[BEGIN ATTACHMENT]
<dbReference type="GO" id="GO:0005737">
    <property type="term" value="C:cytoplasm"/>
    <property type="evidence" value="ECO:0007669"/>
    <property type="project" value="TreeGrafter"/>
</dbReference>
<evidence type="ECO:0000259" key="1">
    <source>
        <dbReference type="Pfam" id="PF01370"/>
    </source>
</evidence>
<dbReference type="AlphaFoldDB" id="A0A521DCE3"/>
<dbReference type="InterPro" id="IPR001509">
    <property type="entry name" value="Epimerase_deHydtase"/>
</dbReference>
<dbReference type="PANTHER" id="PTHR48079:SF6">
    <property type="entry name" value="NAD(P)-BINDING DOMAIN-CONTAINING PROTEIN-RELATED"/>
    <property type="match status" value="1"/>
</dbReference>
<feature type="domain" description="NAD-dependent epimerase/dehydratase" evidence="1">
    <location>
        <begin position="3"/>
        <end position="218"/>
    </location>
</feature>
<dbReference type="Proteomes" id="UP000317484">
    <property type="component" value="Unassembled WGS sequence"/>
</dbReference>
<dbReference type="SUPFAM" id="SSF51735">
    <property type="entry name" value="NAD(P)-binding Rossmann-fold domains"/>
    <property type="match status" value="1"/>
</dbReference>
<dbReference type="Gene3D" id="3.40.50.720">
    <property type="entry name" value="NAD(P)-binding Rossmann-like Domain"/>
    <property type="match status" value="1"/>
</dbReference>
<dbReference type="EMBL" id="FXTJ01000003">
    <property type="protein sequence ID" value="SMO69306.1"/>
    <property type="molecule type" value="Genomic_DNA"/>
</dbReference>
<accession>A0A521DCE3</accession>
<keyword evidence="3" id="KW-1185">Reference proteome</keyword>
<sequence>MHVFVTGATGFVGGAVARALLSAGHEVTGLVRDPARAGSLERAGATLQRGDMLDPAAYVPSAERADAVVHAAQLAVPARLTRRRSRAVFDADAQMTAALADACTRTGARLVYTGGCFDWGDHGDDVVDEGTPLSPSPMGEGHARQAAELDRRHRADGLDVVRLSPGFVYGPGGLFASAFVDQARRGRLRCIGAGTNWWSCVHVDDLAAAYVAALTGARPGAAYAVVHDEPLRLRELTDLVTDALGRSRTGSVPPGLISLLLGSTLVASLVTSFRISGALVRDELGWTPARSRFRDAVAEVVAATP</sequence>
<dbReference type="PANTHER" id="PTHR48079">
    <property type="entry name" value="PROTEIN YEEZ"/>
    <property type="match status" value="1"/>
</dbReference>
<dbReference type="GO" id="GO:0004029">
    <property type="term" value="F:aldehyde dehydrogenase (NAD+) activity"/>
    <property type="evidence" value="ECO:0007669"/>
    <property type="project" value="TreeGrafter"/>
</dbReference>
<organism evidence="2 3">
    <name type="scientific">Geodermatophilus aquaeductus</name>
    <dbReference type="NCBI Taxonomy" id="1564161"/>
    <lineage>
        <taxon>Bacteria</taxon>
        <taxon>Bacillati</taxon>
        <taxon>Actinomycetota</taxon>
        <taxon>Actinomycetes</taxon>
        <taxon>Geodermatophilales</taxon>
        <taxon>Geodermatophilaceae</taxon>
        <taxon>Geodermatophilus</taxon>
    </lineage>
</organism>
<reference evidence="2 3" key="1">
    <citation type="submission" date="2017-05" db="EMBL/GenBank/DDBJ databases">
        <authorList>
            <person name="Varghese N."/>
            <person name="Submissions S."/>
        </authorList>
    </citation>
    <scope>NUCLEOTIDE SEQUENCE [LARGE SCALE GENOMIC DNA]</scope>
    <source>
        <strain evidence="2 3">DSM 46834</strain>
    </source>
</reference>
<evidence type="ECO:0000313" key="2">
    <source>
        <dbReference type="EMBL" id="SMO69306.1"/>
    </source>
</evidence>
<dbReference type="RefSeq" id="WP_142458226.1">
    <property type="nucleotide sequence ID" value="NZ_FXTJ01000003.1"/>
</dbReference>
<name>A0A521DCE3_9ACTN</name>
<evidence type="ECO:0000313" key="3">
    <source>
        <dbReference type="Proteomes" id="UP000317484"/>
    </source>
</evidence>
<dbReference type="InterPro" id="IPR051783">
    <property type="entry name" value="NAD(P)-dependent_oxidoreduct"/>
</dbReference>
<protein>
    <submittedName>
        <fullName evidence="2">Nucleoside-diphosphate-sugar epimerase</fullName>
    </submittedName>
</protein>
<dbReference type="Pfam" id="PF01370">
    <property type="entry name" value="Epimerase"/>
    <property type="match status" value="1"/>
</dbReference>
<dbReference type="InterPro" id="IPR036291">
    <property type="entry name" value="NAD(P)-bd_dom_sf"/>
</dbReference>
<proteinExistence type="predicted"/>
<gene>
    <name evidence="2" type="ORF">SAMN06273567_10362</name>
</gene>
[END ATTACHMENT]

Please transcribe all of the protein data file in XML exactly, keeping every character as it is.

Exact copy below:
<dbReference type="GO" id="GO:0005737">
    <property type="term" value="C:cytoplasm"/>
    <property type="evidence" value="ECO:0007669"/>
    <property type="project" value="TreeGrafter"/>
</dbReference>
<evidence type="ECO:0000259" key="1">
    <source>
        <dbReference type="Pfam" id="PF01370"/>
    </source>
</evidence>
<dbReference type="AlphaFoldDB" id="A0A521DCE3"/>
<dbReference type="InterPro" id="IPR001509">
    <property type="entry name" value="Epimerase_deHydtase"/>
</dbReference>
<dbReference type="PANTHER" id="PTHR48079:SF6">
    <property type="entry name" value="NAD(P)-BINDING DOMAIN-CONTAINING PROTEIN-RELATED"/>
    <property type="match status" value="1"/>
</dbReference>
<feature type="domain" description="NAD-dependent epimerase/dehydratase" evidence="1">
    <location>
        <begin position="3"/>
        <end position="218"/>
    </location>
</feature>
<dbReference type="Proteomes" id="UP000317484">
    <property type="component" value="Unassembled WGS sequence"/>
</dbReference>
<dbReference type="SUPFAM" id="SSF51735">
    <property type="entry name" value="NAD(P)-binding Rossmann-fold domains"/>
    <property type="match status" value="1"/>
</dbReference>
<dbReference type="Gene3D" id="3.40.50.720">
    <property type="entry name" value="NAD(P)-binding Rossmann-like Domain"/>
    <property type="match status" value="1"/>
</dbReference>
<dbReference type="EMBL" id="FXTJ01000003">
    <property type="protein sequence ID" value="SMO69306.1"/>
    <property type="molecule type" value="Genomic_DNA"/>
</dbReference>
<accession>A0A521DCE3</accession>
<keyword evidence="3" id="KW-1185">Reference proteome</keyword>
<sequence>MHVFVTGATGFVGGAVARALLSAGHEVTGLVRDPARAGSLERAGATLQRGDMLDPAAYVPSAERADAVVHAAQLAVPARLTRRRSRAVFDADAQMTAALADACTRTGARLVYTGGCFDWGDHGDDVVDEGTPLSPSPMGEGHARQAAELDRRHRADGLDVVRLSPGFVYGPGGLFASAFVDQARRGRLRCIGAGTNWWSCVHVDDLAAAYVAALTGARPGAAYAVVHDEPLRLRELTDLVTDALGRSRTGSVPPGLISLLLGSTLVASLVTSFRISGALVRDELGWTPARSRFRDAVAEVVAATP</sequence>
<dbReference type="PANTHER" id="PTHR48079">
    <property type="entry name" value="PROTEIN YEEZ"/>
    <property type="match status" value="1"/>
</dbReference>
<dbReference type="GO" id="GO:0004029">
    <property type="term" value="F:aldehyde dehydrogenase (NAD+) activity"/>
    <property type="evidence" value="ECO:0007669"/>
    <property type="project" value="TreeGrafter"/>
</dbReference>
<organism evidence="2 3">
    <name type="scientific">Geodermatophilus aquaeductus</name>
    <dbReference type="NCBI Taxonomy" id="1564161"/>
    <lineage>
        <taxon>Bacteria</taxon>
        <taxon>Bacillati</taxon>
        <taxon>Actinomycetota</taxon>
        <taxon>Actinomycetes</taxon>
        <taxon>Geodermatophilales</taxon>
        <taxon>Geodermatophilaceae</taxon>
        <taxon>Geodermatophilus</taxon>
    </lineage>
</organism>
<reference evidence="2 3" key="1">
    <citation type="submission" date="2017-05" db="EMBL/GenBank/DDBJ databases">
        <authorList>
            <person name="Varghese N."/>
            <person name="Submissions S."/>
        </authorList>
    </citation>
    <scope>NUCLEOTIDE SEQUENCE [LARGE SCALE GENOMIC DNA]</scope>
    <source>
        <strain evidence="2 3">DSM 46834</strain>
    </source>
</reference>
<evidence type="ECO:0000313" key="2">
    <source>
        <dbReference type="EMBL" id="SMO69306.1"/>
    </source>
</evidence>
<dbReference type="RefSeq" id="WP_142458226.1">
    <property type="nucleotide sequence ID" value="NZ_FXTJ01000003.1"/>
</dbReference>
<name>A0A521DCE3_9ACTN</name>
<evidence type="ECO:0000313" key="3">
    <source>
        <dbReference type="Proteomes" id="UP000317484"/>
    </source>
</evidence>
<dbReference type="InterPro" id="IPR051783">
    <property type="entry name" value="NAD(P)-dependent_oxidoreduct"/>
</dbReference>
<protein>
    <submittedName>
        <fullName evidence="2">Nucleoside-diphosphate-sugar epimerase</fullName>
    </submittedName>
</protein>
<dbReference type="Pfam" id="PF01370">
    <property type="entry name" value="Epimerase"/>
    <property type="match status" value="1"/>
</dbReference>
<dbReference type="InterPro" id="IPR036291">
    <property type="entry name" value="NAD(P)-bd_dom_sf"/>
</dbReference>
<proteinExistence type="predicted"/>
<gene>
    <name evidence="2" type="ORF">SAMN06273567_10362</name>
</gene>